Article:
Windfall tax rebellion: The two Tory frontrunners angry at Boris over tax hike

Jacob Rees-Mogg shares concerns on impact of windfall-tax

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Rishi Sunak has announced a wide ranging support package to the Commons on Thursday after months of being pressured to help Britons with the cost of living crisis. But rebels within the cabinet are displeased with the Chancellor’s decision to take action on skyrocketing energy bills, it has emerged.

As part of the package to give non-repayable grants to all UK households, Mr Sunak announced it would be funded in part by a “temporary targeted profits levy”, otherwise known as a windfall tax.

In his statement, Mr Sunak said the oil and gas sector has been making “extraordinary profits” – not from shrewd business decisions, or efficiency but as a result of “surging global commodity prices, driven in part by Russia’s war”.

It is estimated the windfall tax will help the Treasury finance the grants scheme to the tune of £5billion.

The levy will be phased out when high energy prices come down, with a “sunset clause” written in to the legislation.

But despite clearly being approved by Boris Johnson before being set out before the House, senior Cabinet members have expressed opposition to the windfall tax element of the funding package.

Business Secretary Kwasi Kwarteng and Brexit Opportunities Minister Jacob Rees-Mogg are both reportedly annoyed by the energy sector tax.

Mr Rees-Mogg is said to have raised his concerns at Thursday’s Cabinet meeting, later saying there was not “a honeypot of free tax that governments can just pop into”.

Mr Rees-Mogg argued the money should come from cuts to infrastructure projects.

He told Sky’s Beth Rigby: “People need to understand that there is not a tax that you can take that is economically cost-free.

“Doesn’t matter which tax it is, it will have an economic consequence.”

There has also been criticism from the wider Conservative party membership, with some MPs expressing their dismay at being whipped into voting for a windfall tax.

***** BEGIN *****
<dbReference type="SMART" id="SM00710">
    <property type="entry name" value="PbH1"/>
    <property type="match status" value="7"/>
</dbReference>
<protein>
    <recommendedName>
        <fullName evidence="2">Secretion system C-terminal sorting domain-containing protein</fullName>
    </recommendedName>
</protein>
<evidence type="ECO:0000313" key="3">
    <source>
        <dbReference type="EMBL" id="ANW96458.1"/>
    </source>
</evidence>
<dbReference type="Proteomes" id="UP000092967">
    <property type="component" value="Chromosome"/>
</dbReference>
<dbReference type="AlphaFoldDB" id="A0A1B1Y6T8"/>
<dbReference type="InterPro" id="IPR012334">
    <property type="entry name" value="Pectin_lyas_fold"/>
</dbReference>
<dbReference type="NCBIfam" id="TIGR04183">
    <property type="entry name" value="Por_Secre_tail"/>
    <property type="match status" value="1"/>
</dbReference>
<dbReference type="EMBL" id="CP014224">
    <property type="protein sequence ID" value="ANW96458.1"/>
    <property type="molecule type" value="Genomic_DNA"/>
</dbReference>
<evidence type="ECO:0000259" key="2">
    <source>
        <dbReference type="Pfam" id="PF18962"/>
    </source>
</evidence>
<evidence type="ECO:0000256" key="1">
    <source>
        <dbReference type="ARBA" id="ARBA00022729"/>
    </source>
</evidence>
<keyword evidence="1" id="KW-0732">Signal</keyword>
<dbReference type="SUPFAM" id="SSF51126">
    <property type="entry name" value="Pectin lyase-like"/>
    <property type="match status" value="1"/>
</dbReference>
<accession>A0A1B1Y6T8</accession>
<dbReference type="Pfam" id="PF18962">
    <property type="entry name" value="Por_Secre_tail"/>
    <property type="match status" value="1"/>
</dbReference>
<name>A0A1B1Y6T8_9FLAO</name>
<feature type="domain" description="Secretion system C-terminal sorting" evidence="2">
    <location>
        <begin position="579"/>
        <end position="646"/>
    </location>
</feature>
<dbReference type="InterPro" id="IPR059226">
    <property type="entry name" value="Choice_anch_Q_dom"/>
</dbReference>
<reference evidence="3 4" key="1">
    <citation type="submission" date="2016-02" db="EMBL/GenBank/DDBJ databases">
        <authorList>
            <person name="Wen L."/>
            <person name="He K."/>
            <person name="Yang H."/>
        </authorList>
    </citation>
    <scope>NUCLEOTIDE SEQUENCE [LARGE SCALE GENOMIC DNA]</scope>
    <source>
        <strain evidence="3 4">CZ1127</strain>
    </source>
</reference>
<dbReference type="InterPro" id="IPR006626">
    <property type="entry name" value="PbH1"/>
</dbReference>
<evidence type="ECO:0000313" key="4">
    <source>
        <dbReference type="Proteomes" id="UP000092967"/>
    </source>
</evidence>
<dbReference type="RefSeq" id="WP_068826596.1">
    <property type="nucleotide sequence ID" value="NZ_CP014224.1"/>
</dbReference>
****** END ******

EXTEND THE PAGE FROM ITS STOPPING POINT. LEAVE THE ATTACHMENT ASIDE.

MP Richard Drax accused Mr Sunak of throwing “red meat to socialists” with the package and windfall tax, which was first proposed by Labour more than 100 days ago.

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Another disgruntled MP told the Sun they’d been made to feel like “prats” after being whipped to vote against a windfall tax just a week ago.

One Conservative MP told the i that Labour’s Rachel Reeves sounded more Tory than the current Chancellor.

Mr Sunak hasn’t just faced criticism from inside his own party, however, with Labour going for the throat over the Chancellor’s U-turn.

Shadow Chancellor Rachel Reeves told BBC Breakfast: “It is clear that Labour are winning the battle of ideas. But I too have to ask what on earth took them so long? When it was blindingly obvious to everybody else that this was absolutely necessary.

“I think the big question that still needs to be answered is how are we going to stop ourselves from being in exactly the same position this time next year?

“All economists are saying that the energy prices aren’t going down any time soon. So, what longer-term measures are the Government going to take to ensure we’re not back here this time next year?

“For example, the Government could be starting a big programme of home insulation right now to take money off people’s bills – not just for one year, but for years to come. That’d be a practical thing that could be happening at the moment.

“Keir Starmer said at the Labour Party conference last October that we should be looking to insulate the 19 million homes that don’t meet the energy performance certificates that you would expect.

“If you did 1.9 million of those homes a year, it will probably cost around £5 billion a year, but it would take £400 off people’s bills every single year. That would make a huge difference.”

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